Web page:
24. Definitely! In a sense the wit and humor of this book reminded me of how Paranormalcy and Hex Hall also stand out in the YA PNR crowd because they were among the first to start having lighter tones and more humor. This stood out because of its mash of genres and humor. Me too! The E&E series was also really well received by critics, and I always find that to be a good sign.

    Nope, haven't read! AHHH Heather, you always give me the best recommendations o.O. I still need to read Unsticky and I bet this one is good too and agh agh agh. I'm so behind on returning blog comments/visiting blogs right now o.O and the thought of getting another book is impossible but I am going to keep your rec in mind! I love heroines like that :).

  25. Yes - if I had one nitpick about this book, it'd be that the humor sometimes muted the emotional resonance of other moments. If you enjoyed E&E, you should definitely pick this one up! You like a bit of romance, right? I think I'd read that E&E didn't have much, so you'd get to have that in here plus the elements you liked from before :).

  26. "As much as I love a good Jane Austen - and many other 19th century Brit classics - I had some trouble with it in this context." <-- Yes! I completely agree. I think it comes off as having... too much? I'm not quite sure how to phrase it. Hmmm, maybe - sounds like this one was a decent read, but not altogether impressive for you? As for me, I liked it and liked the characters enough that I bought the boxed set. Started to read in the second book, but reprimanded myself since I'm so behind on comments and emails and work and life o.O.

  27. Well, I did buy the rest of the series after reading this - does that count ;)?

    #1: We need a name for this trend. YES to her eating. YES to someone who's confident enough about that and okay with being prickly.

    #2: I know, right? If you get one of those parasols, I fully expect you to send me one too ;). The carriage thing in the first book (or was it a ship? Can't remember anymore) was also pretty cool. And yeah, I heard you learn about the nature of her soullessness in the third book.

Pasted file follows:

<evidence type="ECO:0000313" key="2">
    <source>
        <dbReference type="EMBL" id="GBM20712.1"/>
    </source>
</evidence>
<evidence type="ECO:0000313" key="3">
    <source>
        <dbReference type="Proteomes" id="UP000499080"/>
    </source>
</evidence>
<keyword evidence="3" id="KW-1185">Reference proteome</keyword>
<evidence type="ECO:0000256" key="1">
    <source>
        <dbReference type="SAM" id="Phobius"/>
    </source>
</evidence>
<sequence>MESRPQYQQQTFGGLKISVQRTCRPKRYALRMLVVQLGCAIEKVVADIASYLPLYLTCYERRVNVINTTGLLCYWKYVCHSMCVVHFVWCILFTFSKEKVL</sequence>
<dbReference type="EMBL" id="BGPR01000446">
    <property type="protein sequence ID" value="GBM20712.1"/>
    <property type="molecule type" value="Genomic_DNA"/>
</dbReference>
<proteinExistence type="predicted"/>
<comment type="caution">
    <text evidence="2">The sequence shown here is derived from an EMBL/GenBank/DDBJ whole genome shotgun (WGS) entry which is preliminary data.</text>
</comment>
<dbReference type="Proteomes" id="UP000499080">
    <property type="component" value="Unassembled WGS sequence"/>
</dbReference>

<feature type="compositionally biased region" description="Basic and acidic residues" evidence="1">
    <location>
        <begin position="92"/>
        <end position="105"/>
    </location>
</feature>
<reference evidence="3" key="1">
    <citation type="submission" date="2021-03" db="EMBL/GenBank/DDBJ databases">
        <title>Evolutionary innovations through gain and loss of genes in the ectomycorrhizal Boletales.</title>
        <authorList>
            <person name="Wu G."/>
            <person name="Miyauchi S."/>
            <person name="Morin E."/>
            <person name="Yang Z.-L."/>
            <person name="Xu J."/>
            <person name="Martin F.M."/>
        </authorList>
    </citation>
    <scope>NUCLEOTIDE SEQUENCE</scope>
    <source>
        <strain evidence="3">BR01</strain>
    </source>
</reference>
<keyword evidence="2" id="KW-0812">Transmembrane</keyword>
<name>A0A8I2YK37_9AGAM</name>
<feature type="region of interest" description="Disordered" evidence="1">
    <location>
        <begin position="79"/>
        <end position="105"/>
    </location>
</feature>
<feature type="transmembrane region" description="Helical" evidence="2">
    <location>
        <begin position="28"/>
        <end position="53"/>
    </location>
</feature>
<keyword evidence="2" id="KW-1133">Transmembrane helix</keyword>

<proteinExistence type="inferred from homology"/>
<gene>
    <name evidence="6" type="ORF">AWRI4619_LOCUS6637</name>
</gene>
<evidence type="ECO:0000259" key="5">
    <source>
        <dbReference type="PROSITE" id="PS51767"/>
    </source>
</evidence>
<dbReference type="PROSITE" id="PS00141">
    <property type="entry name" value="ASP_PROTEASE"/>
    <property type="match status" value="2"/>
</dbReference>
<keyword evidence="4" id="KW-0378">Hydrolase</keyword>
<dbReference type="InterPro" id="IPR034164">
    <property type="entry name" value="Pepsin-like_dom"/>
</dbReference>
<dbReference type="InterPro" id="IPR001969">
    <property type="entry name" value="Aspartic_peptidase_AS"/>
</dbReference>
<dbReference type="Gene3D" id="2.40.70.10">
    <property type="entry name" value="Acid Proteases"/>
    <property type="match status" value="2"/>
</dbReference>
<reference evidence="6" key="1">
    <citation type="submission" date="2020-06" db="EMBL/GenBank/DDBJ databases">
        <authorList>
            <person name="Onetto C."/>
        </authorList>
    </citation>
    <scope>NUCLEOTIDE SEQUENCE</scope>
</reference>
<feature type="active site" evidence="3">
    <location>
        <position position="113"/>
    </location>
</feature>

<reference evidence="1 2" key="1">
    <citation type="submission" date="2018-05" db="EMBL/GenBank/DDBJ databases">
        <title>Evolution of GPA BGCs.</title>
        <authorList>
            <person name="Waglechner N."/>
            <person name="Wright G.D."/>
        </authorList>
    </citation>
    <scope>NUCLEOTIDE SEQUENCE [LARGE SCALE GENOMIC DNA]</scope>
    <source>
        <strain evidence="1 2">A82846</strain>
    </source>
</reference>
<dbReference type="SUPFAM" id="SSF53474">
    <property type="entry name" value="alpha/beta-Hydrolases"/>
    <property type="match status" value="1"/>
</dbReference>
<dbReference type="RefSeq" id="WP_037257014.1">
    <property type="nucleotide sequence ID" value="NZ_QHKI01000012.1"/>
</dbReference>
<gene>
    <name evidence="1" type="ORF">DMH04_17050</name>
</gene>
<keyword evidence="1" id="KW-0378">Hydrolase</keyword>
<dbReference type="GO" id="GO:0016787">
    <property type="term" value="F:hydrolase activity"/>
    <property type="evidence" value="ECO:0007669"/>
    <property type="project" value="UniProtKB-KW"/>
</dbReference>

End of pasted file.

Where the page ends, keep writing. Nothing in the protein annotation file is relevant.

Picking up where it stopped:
#8: Ha, you quoted from my typo (here's the telling vs. thing), but yes. hahhaa, I know, right? I usually hate that exposition or a lot of telling, but I guess it goes on a case by case basis :).

    #10: I KNOW. I SAW THE REST AND IT MAKES NO SENSE BARGHHH. They had such colorful dresses too!

  28. YES YES YES. This series is my favorite steampunk series. I was hoping it would be all +'s, but mostly + is still a high recommendation from you!

    #1. Again, we are twins about protagonists. I love Alexia. I love that she loves food and that she eats. I love how prickly she is.

    #2. Definitely a mashup of genres, but for me, the steampunk is what really excels. I do love the ingenuity about vampires (the hives, drones, etc.) but the steampunkery is by far my favorite aspect. I need to get me a parasol like the one Alexia has.

    And if you keep reading, more is revealed about both the world and the nature of Alexia's unique situation.

    #4. I love Carriger's humor. This is one of the few books/series that has made me genuinely LOL. The lisping vampire? Hilarious. I hadn't heard it as Buffy meets Austen, but ACCURATE.

    #8. "This novel broke one of the major general rules of writing and featured a
    lot of telling about various characters--but here's the telling: it
    totally worked and fit in the dry wit and voice, and the novel did end
    up showing you how that information factored into the characters'
    actions." THIS THIS THIS. I usually hate when authors do this, but Carriger likes to make me a hypocrite. It really did work, and she eventually show what she had "told" before.

    #10. Agree, again about the cover. It is a shame that this was whitewashed. I do love this series, but every book features some pale, wan girl who is CLEARLY not Alexia.

  29. Yesss, so glad you loved this! I've only read the first book of the spinoff MG/YA series - Etiquette & Espionage - but I loved it entirely. I should have known that the original series would be just as good! And it seems like you felt pretty much the same about this one as I did about the spinoff series. Definitely reminiscent of the wit and whimsy of Jo's writing and characters, but unlike with The Burning Sky, it didn't annoy me in E&E. What can I say? It was just utterly charming. And I know I would feel the same about this one.

    Oh, and you MUST watch Buffy.

  30. I want to read the spin-off series right after I finish this one. I saw that it'd gotten a bunch of rave critical reviews and rave blogger ones. "And I know I would feel the same about this one." <-- Right? There's something to be said for the fact that her voice, humor, and world are so well established that you and I both can say this of the spin-off and the original.

    Hahaha, I tried watching a few episodes. I, er, may have started laughing o.O.

  31. The first few seasons of Buffy are pretty cheesy, it's true. I think it's not until later that I realized the true brilliance of the dialogue and characters. The show probably reaches its height of brilliance in Season 6. Especially with the musical episode!